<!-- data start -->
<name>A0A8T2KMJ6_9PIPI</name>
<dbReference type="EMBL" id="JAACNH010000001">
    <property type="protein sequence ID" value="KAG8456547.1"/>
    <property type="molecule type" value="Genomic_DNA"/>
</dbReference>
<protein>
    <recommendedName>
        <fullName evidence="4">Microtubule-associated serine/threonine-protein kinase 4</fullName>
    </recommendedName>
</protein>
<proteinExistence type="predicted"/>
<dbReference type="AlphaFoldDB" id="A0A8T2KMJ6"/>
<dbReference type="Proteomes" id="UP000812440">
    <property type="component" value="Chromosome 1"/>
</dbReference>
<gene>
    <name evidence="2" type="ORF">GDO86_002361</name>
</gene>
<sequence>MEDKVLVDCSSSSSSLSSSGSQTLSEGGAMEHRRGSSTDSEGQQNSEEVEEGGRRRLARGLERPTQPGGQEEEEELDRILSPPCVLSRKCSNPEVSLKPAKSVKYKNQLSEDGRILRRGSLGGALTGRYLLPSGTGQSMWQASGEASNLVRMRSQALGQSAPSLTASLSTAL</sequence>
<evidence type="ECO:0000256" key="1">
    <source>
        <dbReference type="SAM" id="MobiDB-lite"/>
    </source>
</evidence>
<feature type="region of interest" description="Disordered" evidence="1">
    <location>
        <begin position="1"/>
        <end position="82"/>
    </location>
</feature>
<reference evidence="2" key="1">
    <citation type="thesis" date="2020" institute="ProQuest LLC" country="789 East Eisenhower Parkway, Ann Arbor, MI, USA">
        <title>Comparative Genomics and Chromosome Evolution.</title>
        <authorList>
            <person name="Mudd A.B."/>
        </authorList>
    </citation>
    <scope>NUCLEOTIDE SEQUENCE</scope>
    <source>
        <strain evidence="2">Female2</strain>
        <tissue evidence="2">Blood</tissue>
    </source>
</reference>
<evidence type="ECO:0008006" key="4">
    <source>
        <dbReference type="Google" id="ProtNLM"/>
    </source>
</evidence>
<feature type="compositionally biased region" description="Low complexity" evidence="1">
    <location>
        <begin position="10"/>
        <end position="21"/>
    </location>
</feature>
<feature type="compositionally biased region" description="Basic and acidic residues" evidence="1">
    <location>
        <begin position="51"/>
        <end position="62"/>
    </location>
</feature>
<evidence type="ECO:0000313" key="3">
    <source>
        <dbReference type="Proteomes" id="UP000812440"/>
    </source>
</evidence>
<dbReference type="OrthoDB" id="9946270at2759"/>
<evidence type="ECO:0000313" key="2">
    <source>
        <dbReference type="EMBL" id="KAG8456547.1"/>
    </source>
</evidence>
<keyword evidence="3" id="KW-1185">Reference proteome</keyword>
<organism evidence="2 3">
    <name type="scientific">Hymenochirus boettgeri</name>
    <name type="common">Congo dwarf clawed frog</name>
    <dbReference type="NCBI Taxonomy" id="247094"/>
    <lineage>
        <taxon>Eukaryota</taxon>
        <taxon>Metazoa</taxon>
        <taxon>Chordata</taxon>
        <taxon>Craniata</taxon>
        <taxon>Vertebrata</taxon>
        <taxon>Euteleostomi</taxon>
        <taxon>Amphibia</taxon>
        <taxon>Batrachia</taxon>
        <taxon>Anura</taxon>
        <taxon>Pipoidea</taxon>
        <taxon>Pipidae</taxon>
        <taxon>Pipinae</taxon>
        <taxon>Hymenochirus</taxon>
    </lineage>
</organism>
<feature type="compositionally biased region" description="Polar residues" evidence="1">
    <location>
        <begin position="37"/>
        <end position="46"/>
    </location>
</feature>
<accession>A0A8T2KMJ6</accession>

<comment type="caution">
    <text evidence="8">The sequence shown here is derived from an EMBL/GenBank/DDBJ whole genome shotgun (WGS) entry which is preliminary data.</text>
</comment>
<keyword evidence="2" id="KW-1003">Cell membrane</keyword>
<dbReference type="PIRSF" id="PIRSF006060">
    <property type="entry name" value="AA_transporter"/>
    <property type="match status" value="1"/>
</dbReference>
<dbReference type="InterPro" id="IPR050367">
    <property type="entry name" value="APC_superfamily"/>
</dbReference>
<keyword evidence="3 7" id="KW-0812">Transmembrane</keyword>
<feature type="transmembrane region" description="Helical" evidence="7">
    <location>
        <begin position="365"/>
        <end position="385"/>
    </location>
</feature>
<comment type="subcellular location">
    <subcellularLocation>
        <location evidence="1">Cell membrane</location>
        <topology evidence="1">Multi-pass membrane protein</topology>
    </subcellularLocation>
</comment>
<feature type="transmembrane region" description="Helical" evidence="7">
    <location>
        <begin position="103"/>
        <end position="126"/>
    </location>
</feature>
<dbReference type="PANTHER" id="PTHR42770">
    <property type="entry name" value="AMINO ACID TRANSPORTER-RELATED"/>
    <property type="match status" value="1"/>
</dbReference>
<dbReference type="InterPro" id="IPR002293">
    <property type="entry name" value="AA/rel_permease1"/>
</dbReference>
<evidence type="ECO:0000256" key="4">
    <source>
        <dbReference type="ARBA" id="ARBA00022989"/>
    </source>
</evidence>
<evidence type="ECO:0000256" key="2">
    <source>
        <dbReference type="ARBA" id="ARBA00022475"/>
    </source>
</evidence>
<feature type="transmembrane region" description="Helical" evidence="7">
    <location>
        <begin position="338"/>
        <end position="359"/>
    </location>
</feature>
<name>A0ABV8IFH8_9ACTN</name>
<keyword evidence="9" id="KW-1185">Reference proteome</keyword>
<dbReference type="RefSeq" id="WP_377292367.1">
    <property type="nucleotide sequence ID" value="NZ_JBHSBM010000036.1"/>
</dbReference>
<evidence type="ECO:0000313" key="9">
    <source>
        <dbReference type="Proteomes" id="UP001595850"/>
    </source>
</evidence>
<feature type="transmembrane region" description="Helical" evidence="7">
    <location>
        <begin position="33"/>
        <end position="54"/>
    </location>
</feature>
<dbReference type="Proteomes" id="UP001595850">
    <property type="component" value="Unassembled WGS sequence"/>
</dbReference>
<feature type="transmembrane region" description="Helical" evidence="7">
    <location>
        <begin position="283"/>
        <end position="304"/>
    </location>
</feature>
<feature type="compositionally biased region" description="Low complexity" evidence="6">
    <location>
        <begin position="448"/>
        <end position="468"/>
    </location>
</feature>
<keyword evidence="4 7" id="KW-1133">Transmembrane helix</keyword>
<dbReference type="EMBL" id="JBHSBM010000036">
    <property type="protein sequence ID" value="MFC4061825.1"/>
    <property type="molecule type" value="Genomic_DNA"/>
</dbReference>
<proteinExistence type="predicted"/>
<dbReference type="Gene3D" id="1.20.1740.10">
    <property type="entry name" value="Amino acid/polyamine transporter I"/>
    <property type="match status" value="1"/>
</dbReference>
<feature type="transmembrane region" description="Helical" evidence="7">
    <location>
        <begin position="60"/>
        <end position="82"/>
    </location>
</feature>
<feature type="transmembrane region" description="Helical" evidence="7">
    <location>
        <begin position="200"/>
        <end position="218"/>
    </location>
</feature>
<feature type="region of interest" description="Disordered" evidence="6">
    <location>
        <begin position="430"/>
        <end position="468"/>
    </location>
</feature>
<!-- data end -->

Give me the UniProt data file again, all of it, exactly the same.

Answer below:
<name>A0A8T2KMJ6_9PIPI</name>
<dbReference type="EMBL" id="JAACNH010000001">
    <property type="protein sequence ID" value="KAG8456547.1"/>
    <property type="molecule type" value="Genomic_DNA"/>
</dbReference>
<protein>
    <recommendedName>
        <fullName evidence="4">Microtubule-associated serine/threonine-protein kinase 4</fullName>
    </recommendedName>
</protein>
<proteinExistence type="predicted"/>
<dbReference type="AlphaFoldDB" id="A0A8T2KMJ6"/>
<dbReference type="Proteomes" id="UP000812440">
    <property type="component" value="Chromosome 1"/>
</dbReference>
<gene>
    <name evidence="2" type="ORF">GDO86_002361</name>
</gene>
<sequence>MEDKVLVDCSSSSSSLSSSGSQTLSEGGAMEHRRGSSTDSEGQQNSEEVEEGGRRRLARGLERPTQPGGQEEEEELDRILSPPCVLSRKCSNPEVSLKPAKSVKYKNQLSEDGRILRRGSLGGALTGRYLLPSGTGQSMWQASGEASNLVRMRSQALGQSAPSLTASLSTAL</sequence>
<evidence type="ECO:0000256" key="1">
    <source>
        <dbReference type="SAM" id="MobiDB-lite"/>
    </source>
</evidence>
<feature type="region of interest" description="Disordered" evidence="1">
    <location>
        <begin position="1"/>
        <end position="82"/>
    </location>
</feature>
<reference evidence="2" key="1">
    <citation type="thesis" date="2020" institute="ProQuest LLC" country="789 East Eisenhower Parkway, Ann Arbor, MI, USA">
        <title>Comparative Genomics and Chromosome Evolution.</title>
        <authorList>
            <person name="Mudd A.B."/>
        </authorList>
    </citation>
    <scope>NUCLEOTIDE SEQUENCE</scope>
    <source>
        <strain evidence="2">Female2</strain>
        <tissue evidence="2">Blood</tissue>
    </source>
</reference>
<evidence type="ECO:0008006" key="4">
    <source>
        <dbReference type="Google" id="ProtNLM"/>
    </source>
</evidence>
<feature type="compositionally biased region" description="Low complexity" evidence="1">
    <location>
        <begin position="10"/>
        <end position="21"/>
    </location>
</feature>
<feature type="compositionally biased region" description="Basic and acidic residues" evidence="1">
    <location>
        <begin position="51"/>
        <end position="62"/>
    </location>
</feature>
<evidence type="ECO:0000313" key="3">
    <source>
        <dbReference type="Proteomes" id="UP000812440"/>
    </source>
</evidence>
<dbReference type="OrthoDB" id="9946270at2759"/>
<evidence type="ECO:0000313" key="2">
    <source>
        <dbReference type="EMBL" id="KAG8456547.1"/>
    </source>
</evidence>
<keyword evidence="3" id="KW-1185">Reference proteome</keyword>
<organism evidence="2 3">
    <name type="scientific">Hymenochirus boettgeri</name>
    <name type="common">Congo dwarf clawed frog</name>
    <dbReference type="NCBI Taxonomy" id="247094"/>
    <lineage>
        <taxon>Eukaryota</taxon>
        <taxon>Metazoa</taxon>
        <taxon>Chordata</taxon>
        <taxon>Craniata</taxon>
        <taxon>Vertebrata</taxon>
        <taxon>Euteleostomi</taxon>
        <taxon>Amphibia</taxon>
        <taxon>Batrachia</taxon>
        <taxon>Anura</taxon>
        <taxon>Pipoidea</taxon>
        <taxon>Pipidae</taxon>
        <taxon>Pipinae</taxon>
        <taxon>Hymenochirus</taxon>
    </lineage>
</organism>
<feature type="compositionally biased region" description="Polar residues" evidence="1">
    <location>
        <begin position="37"/>
        <end position="46"/>
    </location>
</feature>
<accession>A0A8T2KMJ6</accession>

<comment type="caution">
    <text evidence="8">The sequence shown here is derived from an EMBL/GenBank/DDBJ whole genome shotgun (WGS) entry which is preliminary data.</text>
</comment>
<keyword evidence="2" id="KW-1003">Cell membrane</keyword>
<dbReference type="PIRSF" id="PIRSF006060">
    <property type="entry name" value="AA_transporter"/>
    <property type="match status" value="1"/>
</dbReference>
<dbReference type="InterPro" id="IPR050367">
    <property type="entry name" value="APC_superfamily"/>
</dbReference>
<keyword evidence="3 7" id="KW-0812">Transmembrane</keyword>
<feature type="transmembrane region" description="Helical" evidence="7">
    <location>
        <begin position="365"/>
        <end position="385"/>
    </location>
</feature>
<comment type="subcellular location">
    <subcellularLocation>
        <location evidence="1">Cell membrane</location>
        <topology evidence="1">Multi-pass membrane protein</topology>
    </subcellularLocation>
</comment>
<feature type="transmembrane region" description="Helical" evidence="7">
    <location>
        <begin position="103"/>
        <end position="126"/>
    </location>
</feature>
<dbReference type="PANTHER" id="PTHR42770">
    <property type="entry name" value="AMINO ACID TRANSPORTER-RELATED"/>
    <property type="match status" value="1"/>
</dbReference>
<dbReference type="InterPro" id="IPR002293">
    <property type="entry name" value="AA/rel_permease1"/>
</dbReference>
<evidence type="ECO:0000256" key="4">
    <source>
        <dbReference type="ARBA" id="ARBA00022989"/>
    </source>
</evidence>
<evidence type="ECO:0000256" key="2">
    <source>
        <dbReference type="ARBA" id="ARBA00022475"/>
    </source>
</evidence>
<feature type="transmembrane region" description="Helical" evidence="7">
    <location>
        <begin position="338"/>
        <end position="359"/>
    </location>
</feature>
<name>A0ABV8IFH8_9ACTN</name>
<keyword evidence="9" id="KW-1185">Reference proteome</keyword>
<dbReference type="RefSeq" id="WP_377292367.1">
    <property type="nucleotide sequence ID" value="NZ_JBHSBM010000036.1"/>
</dbReference>
<evidence type="ECO:0000313" key="9">
    <source>
        <dbReference type="Proteomes" id="UP001595850"/>
    </source>
</evidence>
<feature type="transmembrane region" description="Helical" evidence="7">
    <location>
        <begin position="33"/>
        <end position="54"/>
    </location>
</feature>
<dbReference type="Proteomes" id="UP001595850">
    <property type="component" value="Unassembled WGS sequence"/>
</dbReference>
<feature type="transmembrane region" description="Helical" evidence="7">
    <location>
        <begin position="283"/>
        <end position="304"/>
    </location>
</feature>
<feature type="compositionally biased region" description="Low complexity" evidence="6">
    <location>
        <begin position="448"/>
        <end position="468"/>
    </location>
</feature>
<keyword evidence="4 7" id="KW-1133">Transmembrane helix</keyword>
<dbReference type="EMBL" id="JBHSBM010000036">
    <property type="protein sequence ID" value="MFC4061825.1"/>
    <property type="molecule type" value="Genomic_DNA"/>
</dbReference>
<proteinExistence type="predicted"/>
<dbReference type="Gene3D" id="1.20.1740.10">
    <property type="entry name" value="Amino acid/polyamine transporter I"/>
    <property type="match status" value="1"/>
</dbReference>
<feature type="transmembrane region" description="Helical" evidence="7">
    <location>
        <begin position="60"/>
        <end position="82"/>
    </location>
</feature>
<feature type="transmembrane region" description="Helical" evidence="7">
    <location>
        <begin position="200"/>
        <end position="218"/>
    </location>
</feature>
<feature type="region of interest" description="Disordered" evidence="6">
    <location>
        <begin position="430"/>
        <end position="468"/>
    </location>
</feature>